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Why study an archaeology degree abroad?

If you’re endlessly fascinated by history and culture and have an interest in science, archaeology could be a perfect blend of those interests. Archaeology is the scientific study of peoples of the past, their culture and their relationship with their environment. This is achieved through excavating, recording and analyzing artifacts, architecture, topography and biofacts.

Studying archaeology abroad, depending on the location, could give you excellent access to sites with remains and historic sites. As most archaeology programs require hands-on field research, you’ll come away from you degree program with great experience that can help you transition either to an advanced degree or a career.

What are the prerequisites for studying archaeology abroad?

The prerequisites for studying archaeology will depends on the level of degree program you’re applying to.Bachelor’s programs in archaeology will likely want to see some foundation in mathematics and science (such as biology) as well as English, as archaeology will also require you to take writing-intensive coursework across the humanities. For more advanced degrees like master's or Ph.D. programs, a bachelor’s in archaeology will likely be required or preferred, although some programs will accept degrees in similar fields like anthropology or history as long as you explain in your personal statement why you’re interested in archaeology specifically.

Many, but not all, archaeology programs will require you to demonstrate the knowledge of a second language relating to your archaeological focus to complete the degree, so be aware that language classes will likely be a part of your curriculum.

entrance to rock temples in egypt

What will I learn studying archaeology abroad?

Like many degrees that straddle the line between humanities and science, archaeology degrees often come in two forms: bachelor’s and master’s of arts or bachelor’s and master’s of science. The difference will be in the focus of the coursework, although both forms of degrees with prepare you for a myriad of archaeology-related careers. For example, a bachelor of science degree in archaeology will likely expose you to more quantitative skills than a more general, liberal-arts approach.

Regardless of the focus of the degree, you’ll be exposed to a variety of exciting and diverse courses that may include:

  • Archaeological field methods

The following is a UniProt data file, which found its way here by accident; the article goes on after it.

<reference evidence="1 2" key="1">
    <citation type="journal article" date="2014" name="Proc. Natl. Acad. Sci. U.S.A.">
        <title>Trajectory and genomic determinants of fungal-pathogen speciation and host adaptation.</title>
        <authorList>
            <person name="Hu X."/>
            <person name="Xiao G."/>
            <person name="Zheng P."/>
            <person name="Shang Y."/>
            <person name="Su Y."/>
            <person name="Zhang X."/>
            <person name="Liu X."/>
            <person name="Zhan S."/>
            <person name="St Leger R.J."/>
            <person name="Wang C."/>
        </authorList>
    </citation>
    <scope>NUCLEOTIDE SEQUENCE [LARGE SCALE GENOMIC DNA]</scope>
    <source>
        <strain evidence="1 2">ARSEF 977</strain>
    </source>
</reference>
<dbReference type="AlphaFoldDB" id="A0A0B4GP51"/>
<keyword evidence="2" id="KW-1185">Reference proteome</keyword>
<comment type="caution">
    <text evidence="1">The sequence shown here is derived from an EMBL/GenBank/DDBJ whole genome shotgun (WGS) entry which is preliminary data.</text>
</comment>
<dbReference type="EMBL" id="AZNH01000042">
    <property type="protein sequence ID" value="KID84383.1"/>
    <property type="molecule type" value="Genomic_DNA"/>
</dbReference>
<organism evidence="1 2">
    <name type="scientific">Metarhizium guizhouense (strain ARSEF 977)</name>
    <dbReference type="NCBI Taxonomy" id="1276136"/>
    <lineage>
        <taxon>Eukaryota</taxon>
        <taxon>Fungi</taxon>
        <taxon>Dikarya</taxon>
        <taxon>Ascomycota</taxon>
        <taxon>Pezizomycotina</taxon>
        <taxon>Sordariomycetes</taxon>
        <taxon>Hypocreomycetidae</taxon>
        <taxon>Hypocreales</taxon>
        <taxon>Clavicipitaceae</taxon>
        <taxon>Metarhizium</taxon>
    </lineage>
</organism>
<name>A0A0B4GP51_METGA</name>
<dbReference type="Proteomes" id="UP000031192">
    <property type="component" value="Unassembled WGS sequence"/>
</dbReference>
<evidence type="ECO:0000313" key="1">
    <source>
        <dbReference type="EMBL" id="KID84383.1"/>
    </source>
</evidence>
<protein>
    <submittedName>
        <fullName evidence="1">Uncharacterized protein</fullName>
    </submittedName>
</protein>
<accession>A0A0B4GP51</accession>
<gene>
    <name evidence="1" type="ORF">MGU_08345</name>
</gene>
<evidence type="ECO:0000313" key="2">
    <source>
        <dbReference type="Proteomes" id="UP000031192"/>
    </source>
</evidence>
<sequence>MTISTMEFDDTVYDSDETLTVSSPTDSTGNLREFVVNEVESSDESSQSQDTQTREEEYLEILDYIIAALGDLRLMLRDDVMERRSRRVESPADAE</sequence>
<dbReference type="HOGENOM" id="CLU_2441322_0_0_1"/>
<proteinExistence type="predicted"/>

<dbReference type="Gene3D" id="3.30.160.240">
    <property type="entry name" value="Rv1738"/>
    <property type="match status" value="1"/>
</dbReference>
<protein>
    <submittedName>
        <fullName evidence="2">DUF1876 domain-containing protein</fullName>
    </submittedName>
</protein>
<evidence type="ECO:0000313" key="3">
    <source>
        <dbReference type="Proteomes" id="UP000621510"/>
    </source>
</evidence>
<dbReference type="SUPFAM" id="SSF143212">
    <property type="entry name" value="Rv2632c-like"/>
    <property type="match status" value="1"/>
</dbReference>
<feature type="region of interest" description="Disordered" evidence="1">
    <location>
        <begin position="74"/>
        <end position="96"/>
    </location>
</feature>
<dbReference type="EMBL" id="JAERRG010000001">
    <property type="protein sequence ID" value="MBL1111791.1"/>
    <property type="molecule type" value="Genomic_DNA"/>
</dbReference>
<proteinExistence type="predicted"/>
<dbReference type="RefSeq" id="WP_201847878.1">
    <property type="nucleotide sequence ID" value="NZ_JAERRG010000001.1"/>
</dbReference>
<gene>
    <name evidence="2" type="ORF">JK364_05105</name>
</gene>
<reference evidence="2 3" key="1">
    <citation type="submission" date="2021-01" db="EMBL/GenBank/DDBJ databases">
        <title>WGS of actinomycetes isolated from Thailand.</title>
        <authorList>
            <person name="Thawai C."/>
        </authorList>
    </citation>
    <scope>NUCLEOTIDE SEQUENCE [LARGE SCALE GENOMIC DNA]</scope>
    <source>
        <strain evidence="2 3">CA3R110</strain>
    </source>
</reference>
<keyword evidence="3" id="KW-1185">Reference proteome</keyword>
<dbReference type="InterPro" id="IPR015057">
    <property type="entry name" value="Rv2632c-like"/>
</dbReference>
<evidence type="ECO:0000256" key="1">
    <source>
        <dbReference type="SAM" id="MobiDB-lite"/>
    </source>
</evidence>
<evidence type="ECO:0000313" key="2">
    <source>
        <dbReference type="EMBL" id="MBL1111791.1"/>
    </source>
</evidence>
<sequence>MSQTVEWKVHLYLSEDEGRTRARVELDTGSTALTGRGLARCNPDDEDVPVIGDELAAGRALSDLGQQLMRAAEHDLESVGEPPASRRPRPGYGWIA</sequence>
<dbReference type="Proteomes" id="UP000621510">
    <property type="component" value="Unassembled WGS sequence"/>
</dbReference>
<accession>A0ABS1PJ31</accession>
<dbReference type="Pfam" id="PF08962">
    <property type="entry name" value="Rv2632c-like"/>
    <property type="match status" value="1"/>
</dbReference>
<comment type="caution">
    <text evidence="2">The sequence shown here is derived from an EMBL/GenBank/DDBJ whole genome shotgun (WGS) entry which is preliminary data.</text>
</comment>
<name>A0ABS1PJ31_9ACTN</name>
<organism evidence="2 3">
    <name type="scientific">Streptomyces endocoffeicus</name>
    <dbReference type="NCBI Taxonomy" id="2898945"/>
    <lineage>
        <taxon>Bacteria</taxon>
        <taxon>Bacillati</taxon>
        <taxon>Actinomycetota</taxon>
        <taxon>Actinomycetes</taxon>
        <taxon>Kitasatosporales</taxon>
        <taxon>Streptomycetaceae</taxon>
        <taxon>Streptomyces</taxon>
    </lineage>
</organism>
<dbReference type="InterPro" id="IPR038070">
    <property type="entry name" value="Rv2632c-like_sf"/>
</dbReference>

• Cultural anthropology
  • History of archaeological thought
  • Human evolution
  • Bronze age civilizations
  • Archaeological illustration

Archaeology degrees tend to be hands-on, so your program will likely require you to participate in research on archaeological sites or in laboratories.

What can I do with an archaeology degree?

Once you have completed your archaeology degree, jobs tend to fall within four key categories:

Education

Archaeologists within the academic sector can be found teaching a variety of subjects within colleges and universities. Subjects include anthropology, archaeology, art history, architecture, classics, history, and theology. During summer months the opportunity exists for academic archaeologists to conduct field research funded by grants or contracts from their school or private organisations, before returning to teach at the start of the academic year.

Museums

Museum curators are responsible for creating exhibits and maintaining the museum’s collections. Such archaeologists usually hold a Ph.D.

Government

Most governments employ a significant number of archaeologists due to the variety of activities conducted by state departments; construction, planning, conservation restrictions and protected habitats being but some of the areas that can require archaeological attention.

Private sector archaeology

Due to conservation laws, there is a demand for archaeologists to work in the private sector to excavate and document archaeological finds; mainly through construction projects.

Or perhaps you're interested in studying abroad in a related field:

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